“Every month when I receive my billing, there’s an insert that says `a part or all of your fees may be deductible as a business expense,’ but my access to the deduction is limited because I can’t take a client to the club Saturday mornings.”
Holmstrom says there are many prominent women professionals who privately support Teed Off but hesitate to take a stand against their clubs.
She says, “I know a female stockbroker who is the top producer in her firm. She can’t even get on the course with her subordinates when they take clients out to golf. There’s one woman developer who was stopped when she tried to golf with a group of male contractors.”
Many women who support the legislation fear club reprisals.
McCoy says, “Women members are being told, `if you want to play here, you play by the rules – don’t rock the boat.'”
For the third year, Bender is trying to do just that in the Senate Ways and Means Committee.
“Many people on the committee are opposed to the whole concept,” says Bender.
“But if the bill ever got to a vote, it would likely pass – people don’t want to be on record voting against” anti-discrimination bills, he adds.
Bender says members of the Senate’s strong Republican majority may want to avoid angering their constituents: “Probably a great majority of country club members support Republicans,” he speculates.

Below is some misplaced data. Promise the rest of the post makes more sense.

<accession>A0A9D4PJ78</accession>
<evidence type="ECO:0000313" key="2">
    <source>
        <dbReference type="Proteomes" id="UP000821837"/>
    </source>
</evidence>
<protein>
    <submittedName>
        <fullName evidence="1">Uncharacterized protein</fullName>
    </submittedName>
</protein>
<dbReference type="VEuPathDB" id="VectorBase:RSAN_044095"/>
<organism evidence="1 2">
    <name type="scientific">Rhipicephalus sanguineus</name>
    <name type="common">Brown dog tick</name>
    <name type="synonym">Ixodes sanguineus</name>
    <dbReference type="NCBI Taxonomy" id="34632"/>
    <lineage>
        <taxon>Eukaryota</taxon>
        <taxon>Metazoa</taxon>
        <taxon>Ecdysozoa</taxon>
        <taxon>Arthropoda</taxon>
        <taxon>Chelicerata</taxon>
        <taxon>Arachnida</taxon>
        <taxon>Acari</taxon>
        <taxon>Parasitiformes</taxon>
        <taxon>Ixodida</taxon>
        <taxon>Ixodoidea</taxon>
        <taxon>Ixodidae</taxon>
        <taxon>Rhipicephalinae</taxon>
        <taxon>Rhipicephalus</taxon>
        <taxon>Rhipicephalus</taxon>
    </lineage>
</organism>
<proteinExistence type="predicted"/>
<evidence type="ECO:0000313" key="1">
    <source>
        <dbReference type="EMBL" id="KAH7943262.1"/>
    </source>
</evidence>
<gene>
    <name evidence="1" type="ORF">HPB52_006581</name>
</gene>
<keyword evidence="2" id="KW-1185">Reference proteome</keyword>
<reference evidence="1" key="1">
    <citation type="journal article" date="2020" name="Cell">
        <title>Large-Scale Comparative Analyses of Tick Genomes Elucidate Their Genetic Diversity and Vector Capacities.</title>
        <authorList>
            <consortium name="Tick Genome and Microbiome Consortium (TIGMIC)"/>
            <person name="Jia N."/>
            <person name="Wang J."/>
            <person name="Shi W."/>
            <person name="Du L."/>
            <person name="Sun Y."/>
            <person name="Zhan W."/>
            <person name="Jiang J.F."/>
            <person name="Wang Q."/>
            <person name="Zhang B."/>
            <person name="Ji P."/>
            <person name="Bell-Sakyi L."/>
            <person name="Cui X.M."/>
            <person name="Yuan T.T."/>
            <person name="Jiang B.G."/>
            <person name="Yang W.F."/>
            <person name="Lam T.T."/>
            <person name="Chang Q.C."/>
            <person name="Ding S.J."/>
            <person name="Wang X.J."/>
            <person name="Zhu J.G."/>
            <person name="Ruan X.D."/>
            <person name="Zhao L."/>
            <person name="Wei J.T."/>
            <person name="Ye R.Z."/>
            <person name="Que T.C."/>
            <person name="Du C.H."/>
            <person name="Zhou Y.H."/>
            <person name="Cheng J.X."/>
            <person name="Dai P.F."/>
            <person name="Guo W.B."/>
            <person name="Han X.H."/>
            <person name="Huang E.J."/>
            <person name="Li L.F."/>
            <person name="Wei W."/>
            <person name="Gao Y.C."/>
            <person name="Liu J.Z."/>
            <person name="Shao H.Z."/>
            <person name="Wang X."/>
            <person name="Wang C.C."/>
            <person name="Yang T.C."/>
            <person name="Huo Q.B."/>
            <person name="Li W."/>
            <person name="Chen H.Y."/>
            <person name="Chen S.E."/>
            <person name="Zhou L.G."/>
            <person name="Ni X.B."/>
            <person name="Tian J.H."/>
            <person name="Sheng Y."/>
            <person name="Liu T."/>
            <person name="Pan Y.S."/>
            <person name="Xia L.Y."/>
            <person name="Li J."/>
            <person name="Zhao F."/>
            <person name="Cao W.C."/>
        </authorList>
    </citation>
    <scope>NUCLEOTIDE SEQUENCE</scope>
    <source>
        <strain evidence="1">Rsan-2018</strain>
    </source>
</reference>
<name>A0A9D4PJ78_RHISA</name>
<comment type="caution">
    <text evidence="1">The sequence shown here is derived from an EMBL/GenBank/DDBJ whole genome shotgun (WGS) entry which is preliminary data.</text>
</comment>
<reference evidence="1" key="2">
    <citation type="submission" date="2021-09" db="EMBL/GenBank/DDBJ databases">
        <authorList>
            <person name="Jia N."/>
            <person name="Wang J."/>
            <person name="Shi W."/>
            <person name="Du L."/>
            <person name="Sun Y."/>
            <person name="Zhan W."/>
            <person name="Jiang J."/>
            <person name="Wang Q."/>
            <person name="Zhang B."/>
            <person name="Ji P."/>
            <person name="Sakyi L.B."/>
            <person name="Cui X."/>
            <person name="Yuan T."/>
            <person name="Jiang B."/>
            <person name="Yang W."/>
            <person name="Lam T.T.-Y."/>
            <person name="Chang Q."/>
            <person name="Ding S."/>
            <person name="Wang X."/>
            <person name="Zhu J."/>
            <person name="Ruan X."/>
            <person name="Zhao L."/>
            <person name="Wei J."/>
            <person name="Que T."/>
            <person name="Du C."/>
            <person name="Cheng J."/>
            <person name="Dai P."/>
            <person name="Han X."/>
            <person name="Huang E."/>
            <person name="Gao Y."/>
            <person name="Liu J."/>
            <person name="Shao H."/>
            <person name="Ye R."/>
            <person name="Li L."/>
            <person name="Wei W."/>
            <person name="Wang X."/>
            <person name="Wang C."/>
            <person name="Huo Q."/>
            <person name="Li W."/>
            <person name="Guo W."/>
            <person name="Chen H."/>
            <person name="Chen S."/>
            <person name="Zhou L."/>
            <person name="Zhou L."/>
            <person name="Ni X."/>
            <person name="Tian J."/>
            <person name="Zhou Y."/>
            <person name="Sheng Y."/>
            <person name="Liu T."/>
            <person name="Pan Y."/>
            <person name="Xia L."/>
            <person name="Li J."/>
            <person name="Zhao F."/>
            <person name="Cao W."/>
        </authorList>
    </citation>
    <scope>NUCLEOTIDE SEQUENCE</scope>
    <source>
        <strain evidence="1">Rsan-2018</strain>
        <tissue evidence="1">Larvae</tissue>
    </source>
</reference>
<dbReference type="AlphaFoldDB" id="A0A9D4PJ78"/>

McDonald, chairman of the Ways and Means Committee, says he’s willing to reconsider the bill this year and has asked his staff to determine whether private golf clubs have done anything to take care of the equal-access issue themselves.
“I feel strongly that the world has changed regarding business and won’t change back,” he says. “But this issue seems to be something the golf clubs should solve themselves with government intervening only as a last resort.”
If it turns out the golf clubs haven’t done anything about the problem, McDonald says, “The Senate will lose patience.”
The women golfers, he acknowledges, “do have a legitimate issue.”
Members of Teed Off, obviously supporters of Bender, gathered last weekend in the lobby of Broadmoor Golf Club where McCoy has been a member for years.
Contending that they’ve worked hard to accomplish professional, and personal successes, Neeley, McCoy, Holmstrom and their friends say their efforts aren’t self-serving. “This isn’t a golfers’ issue – it’s a discrimination issue,” says McCoy, the top golfer in the group.
Neeley takes it a step further. She asks, “How far is it from saying, `A woman isn’t important enough to have equal access to the golf course’ to saying, `It doesn’t matter if I hit her?'”
Rep. Belcher, who saw her version of the bill glide through the House by a healthy margin earlier this month, echoes these sentiments: “The Senate’s reason for not dealing with the issue is that golf courses should take care of it. But the state allows golf course members to practice any form of discrimination, what kind of message are we sending them about discriminating in their workplace?”